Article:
Farming is one of the oldest and sustainable human activities. As societies evolved from simple to sophisticated lifestyles, human beings began to till land and farm in order to produce their own food. As time passed, man discovered different ways of tilling and farming on different landscapes, including slopes that are notorious for soil erosion. Some of the methods used to date include windbreaks, planting cover crops, planting grass on waterways, and contour cultivation among others. Contour cultivation (contour farming, contour plowing, or contour bunding) is a sustainable way of farming where farmers plant crops across or perpendicular to slopes to follow the contours of a slope of a field. This arrangement of plants breaks up the flow of water and makes it harder for soil erosion to occur.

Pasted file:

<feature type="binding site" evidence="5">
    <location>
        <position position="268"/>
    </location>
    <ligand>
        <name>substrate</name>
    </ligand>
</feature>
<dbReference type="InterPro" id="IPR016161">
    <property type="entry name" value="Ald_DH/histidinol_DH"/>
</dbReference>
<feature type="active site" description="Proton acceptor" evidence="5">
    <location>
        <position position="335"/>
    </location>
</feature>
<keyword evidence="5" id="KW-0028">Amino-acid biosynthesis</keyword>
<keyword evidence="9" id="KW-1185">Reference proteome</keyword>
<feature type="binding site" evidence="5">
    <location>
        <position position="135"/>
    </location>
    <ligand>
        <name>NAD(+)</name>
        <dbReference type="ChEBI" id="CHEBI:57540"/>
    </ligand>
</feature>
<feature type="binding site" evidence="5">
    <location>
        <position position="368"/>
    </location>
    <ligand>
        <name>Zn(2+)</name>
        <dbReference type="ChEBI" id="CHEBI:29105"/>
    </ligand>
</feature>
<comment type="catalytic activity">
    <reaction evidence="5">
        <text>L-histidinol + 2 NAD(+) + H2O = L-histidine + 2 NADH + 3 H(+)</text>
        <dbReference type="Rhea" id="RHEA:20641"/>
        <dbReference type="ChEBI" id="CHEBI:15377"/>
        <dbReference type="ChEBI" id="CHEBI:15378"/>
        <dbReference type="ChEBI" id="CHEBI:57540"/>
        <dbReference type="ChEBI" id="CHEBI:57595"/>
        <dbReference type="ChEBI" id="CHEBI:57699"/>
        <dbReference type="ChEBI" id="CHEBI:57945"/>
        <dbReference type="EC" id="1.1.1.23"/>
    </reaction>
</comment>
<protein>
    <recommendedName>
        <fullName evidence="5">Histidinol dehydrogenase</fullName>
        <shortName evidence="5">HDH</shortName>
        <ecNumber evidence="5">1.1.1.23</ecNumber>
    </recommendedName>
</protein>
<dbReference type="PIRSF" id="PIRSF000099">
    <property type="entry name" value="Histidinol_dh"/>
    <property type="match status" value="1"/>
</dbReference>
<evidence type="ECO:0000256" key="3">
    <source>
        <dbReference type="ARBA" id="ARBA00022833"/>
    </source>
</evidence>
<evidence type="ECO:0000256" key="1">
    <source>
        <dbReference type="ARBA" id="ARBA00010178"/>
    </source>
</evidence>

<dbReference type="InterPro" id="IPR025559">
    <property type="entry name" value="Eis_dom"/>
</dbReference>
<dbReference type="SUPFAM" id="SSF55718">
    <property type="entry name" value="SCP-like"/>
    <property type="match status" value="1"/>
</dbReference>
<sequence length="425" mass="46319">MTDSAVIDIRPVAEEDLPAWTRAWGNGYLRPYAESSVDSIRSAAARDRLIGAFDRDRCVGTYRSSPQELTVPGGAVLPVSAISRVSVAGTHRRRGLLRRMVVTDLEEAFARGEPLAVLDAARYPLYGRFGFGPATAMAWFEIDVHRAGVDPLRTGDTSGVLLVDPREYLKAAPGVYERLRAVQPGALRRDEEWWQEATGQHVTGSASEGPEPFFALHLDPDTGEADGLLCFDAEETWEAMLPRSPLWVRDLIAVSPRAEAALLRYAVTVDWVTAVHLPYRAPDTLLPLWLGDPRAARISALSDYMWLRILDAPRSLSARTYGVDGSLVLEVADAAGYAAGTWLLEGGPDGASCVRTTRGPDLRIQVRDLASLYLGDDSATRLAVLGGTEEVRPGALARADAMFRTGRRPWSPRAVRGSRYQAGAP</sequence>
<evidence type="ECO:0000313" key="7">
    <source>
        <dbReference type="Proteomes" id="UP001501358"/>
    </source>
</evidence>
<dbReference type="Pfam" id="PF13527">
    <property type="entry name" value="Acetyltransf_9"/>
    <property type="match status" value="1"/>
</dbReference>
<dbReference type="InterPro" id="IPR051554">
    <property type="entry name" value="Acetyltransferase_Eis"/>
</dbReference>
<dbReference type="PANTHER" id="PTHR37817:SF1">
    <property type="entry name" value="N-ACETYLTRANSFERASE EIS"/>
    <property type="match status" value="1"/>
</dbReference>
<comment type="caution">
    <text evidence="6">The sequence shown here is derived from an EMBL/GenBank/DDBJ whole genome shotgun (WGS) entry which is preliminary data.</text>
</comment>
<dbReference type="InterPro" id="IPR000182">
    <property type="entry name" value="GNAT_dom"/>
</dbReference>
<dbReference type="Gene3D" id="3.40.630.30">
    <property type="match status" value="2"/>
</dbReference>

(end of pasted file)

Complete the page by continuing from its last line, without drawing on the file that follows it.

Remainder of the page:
How Does Contour Farming Work?
Plowing and planting across slope contours create man-made water breaks that not only allows enough time for the water to enter the soil, but also to settles the topsoil without washing it down the slope. On slopes with no contours, water runoff quickly without the soil properly absorbing it and carrying the top fertile soil with it, therefore, leaving a non-fertile land up the slope. Contour farming also creates water breaks that reduce the formation of gullies and rills when a place experiences heavy rains and water run-off which is the leading cause of soil erosion. For contour farming to be effective, the resulting curved furrows around the slope ought to be on equal levels. Contour farming can have one crop on the farm or a mixture of several crops through strip cropping.